We have talked about the need to shift the culture and values of the organization to align with the desired behaviors of collaboration and shared ownership. Culture and values are reflected in what the organization measures.
There are often disconnects between the stated values of an organization and their metrics. For example, most organizations talk about valuing teamwork, yet, if we look at how people's contributions are measured, the teamwork factor is overshadowed by individual metrics. There is often a hero mentality in the organization that rewards people for what they know and the fires they fight (whether or not those fires should have been avoided proactively with knowledge and product improvements). These same organizations will also practice "stack ranking" of employees (an exercise of ranking employees against one another), which is a simplistic, linear mindset that promotes competition, not collaboration.
Our traditional management practices for performance assessment are at odds with the KCS practices. They have taught us what does not work. Our management practices have evolved over the years from a manufacturing model. In manufacturing, we create tangible products like toasters or TVs or cars. When the output is tangible, we can count it discretely. The activity of individuals on the production line is directly linked to the outcome. "How many levers I put on the toasters" is directly related to how many toasters came off the line. With KCS, however, we create knowledge, relationships, and loyalty. These are intangible outcomes, and they cannot be counted discretely. Activity in an environment of intangible outcomes is only loosely related to value.
A key lesson learned from our members' experience with performance measures is.... if we put goals on activities (such as article creation, modify, or linking), it will corrupt the knowledge base.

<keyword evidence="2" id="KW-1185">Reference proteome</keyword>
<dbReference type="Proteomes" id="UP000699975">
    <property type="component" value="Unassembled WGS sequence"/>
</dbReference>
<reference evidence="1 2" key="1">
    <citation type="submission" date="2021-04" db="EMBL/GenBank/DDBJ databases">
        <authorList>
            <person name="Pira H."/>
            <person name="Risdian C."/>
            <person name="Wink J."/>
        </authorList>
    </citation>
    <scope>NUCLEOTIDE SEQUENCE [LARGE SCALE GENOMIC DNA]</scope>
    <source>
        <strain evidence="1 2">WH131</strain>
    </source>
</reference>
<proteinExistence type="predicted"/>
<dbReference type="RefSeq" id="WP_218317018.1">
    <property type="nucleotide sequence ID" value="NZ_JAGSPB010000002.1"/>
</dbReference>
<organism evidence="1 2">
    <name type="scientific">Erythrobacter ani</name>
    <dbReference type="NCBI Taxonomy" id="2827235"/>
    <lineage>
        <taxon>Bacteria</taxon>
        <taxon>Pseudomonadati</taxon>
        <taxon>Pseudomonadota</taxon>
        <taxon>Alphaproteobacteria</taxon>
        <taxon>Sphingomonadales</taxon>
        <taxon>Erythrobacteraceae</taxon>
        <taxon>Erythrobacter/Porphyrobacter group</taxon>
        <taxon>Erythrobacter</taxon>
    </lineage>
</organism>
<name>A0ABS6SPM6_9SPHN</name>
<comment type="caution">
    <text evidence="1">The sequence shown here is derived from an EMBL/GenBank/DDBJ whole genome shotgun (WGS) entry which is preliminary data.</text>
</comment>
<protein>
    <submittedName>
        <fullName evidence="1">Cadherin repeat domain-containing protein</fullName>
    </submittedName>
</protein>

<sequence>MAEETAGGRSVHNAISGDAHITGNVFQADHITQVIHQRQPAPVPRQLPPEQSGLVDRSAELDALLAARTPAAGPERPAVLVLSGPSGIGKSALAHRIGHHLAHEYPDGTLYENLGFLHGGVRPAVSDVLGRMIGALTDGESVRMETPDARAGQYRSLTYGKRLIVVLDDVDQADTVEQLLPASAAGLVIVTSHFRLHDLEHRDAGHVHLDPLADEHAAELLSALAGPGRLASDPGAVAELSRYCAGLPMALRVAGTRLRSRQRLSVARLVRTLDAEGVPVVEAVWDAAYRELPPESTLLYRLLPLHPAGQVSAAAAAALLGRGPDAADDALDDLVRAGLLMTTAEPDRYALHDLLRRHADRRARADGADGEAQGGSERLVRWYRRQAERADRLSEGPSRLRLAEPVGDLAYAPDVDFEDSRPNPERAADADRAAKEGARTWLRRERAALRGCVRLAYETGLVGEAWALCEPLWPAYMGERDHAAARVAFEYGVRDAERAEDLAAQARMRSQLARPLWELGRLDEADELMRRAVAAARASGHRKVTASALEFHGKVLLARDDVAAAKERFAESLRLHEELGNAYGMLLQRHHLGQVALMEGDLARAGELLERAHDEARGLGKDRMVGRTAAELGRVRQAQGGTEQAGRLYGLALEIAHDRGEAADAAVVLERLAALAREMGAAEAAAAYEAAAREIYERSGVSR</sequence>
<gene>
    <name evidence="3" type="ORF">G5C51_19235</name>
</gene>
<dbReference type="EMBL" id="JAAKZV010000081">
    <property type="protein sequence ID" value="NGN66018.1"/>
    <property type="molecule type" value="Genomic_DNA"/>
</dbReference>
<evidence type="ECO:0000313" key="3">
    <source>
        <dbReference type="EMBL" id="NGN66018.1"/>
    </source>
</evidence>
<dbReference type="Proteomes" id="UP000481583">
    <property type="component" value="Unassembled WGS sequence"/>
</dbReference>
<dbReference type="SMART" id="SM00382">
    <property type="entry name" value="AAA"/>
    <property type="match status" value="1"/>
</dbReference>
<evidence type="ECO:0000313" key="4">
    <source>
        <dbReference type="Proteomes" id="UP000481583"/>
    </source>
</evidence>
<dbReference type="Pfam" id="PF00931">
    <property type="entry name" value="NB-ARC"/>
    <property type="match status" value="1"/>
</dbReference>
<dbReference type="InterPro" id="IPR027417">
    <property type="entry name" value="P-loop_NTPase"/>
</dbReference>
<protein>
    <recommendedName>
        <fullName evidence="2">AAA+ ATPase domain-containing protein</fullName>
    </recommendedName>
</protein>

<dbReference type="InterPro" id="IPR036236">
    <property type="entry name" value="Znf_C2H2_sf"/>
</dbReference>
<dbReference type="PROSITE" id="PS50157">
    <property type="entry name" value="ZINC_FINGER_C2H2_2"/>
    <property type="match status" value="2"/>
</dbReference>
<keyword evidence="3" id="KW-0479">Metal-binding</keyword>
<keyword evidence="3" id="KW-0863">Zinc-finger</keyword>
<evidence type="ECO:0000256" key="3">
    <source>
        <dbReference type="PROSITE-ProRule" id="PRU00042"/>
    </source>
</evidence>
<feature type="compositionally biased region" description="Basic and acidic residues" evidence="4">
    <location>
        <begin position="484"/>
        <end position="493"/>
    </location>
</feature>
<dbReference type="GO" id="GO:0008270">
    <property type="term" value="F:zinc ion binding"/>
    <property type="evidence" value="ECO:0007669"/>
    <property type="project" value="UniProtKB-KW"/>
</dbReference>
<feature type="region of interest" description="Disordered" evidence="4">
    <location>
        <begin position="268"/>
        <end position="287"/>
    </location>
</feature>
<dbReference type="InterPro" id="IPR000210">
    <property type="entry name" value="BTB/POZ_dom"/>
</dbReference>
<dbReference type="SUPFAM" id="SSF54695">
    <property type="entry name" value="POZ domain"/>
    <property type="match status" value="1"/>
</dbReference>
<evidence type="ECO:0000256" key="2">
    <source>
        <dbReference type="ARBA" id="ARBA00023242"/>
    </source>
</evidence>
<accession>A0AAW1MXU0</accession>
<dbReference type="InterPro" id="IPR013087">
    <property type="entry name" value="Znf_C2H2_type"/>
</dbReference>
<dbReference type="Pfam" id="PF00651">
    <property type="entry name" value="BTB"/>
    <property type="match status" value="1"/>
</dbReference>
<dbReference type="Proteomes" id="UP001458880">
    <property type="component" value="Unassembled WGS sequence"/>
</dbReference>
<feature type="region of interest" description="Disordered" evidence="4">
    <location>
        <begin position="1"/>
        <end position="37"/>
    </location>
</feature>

We know a lot about measures and goals that do not work ... so what do we measure?
This section will provide an understanding of performance assessment techniques:
- KCS roles and the licensing model
- The concept of adoption phases and how the measurement system must evolve from phase to phase
- How to assess who is creating value through triangulation
- A scenario to show the value of some of the key measures, with example reports
- A list of measures, their definitions, and their uses
KCS introduces new roles and responsibilities for the organization that emphasize collaboration, sharing, using, and improving our collective knowledge rather than individual knowledge. Rather than rewarding people for what they know, these roles help to emphasize learning and collaboration as well as contribution to organizational knowledge. Retooling the way individual and team contribution are assessed reinforces these new roles and the behaviors that will create a healthy and valuable knowledge base.
The concept of assessing value through a process of triangulation is based on the work of Kaplan and Norton and their book The Balanced Scorecard. From this multi-perspective view, we have identified the key measures and reports and provide a scenario to show how the measures are used.
Another characteristic of KCS is a strong emphasis on providing leadership versus traditional day-to-day management. Leadership means taking responsibility for organizational alignment and motivating the team through performance drivers (more on this in the Leadership and Communication section). Leaders play a pivotal role in:
- Defining and setting goals for the desired outcomes (not activities)
- Ensuring the tools and infrastructure are integrated and align with the workflow, making it obvious and easy to do the right thing
- Providing knowledge workers with visibility to performance indicators so that they can take responsibility for managing their performance
- Providing knowledge workers with visibility to the impact of their contribution
For this system to work, performance measurements must be clearly linked to the strategic objectives of the organization. The team should understand these objectives. The leaders can then encourage participation in the KCS processes and recognize both the individual and team accomplishments in the creation of value.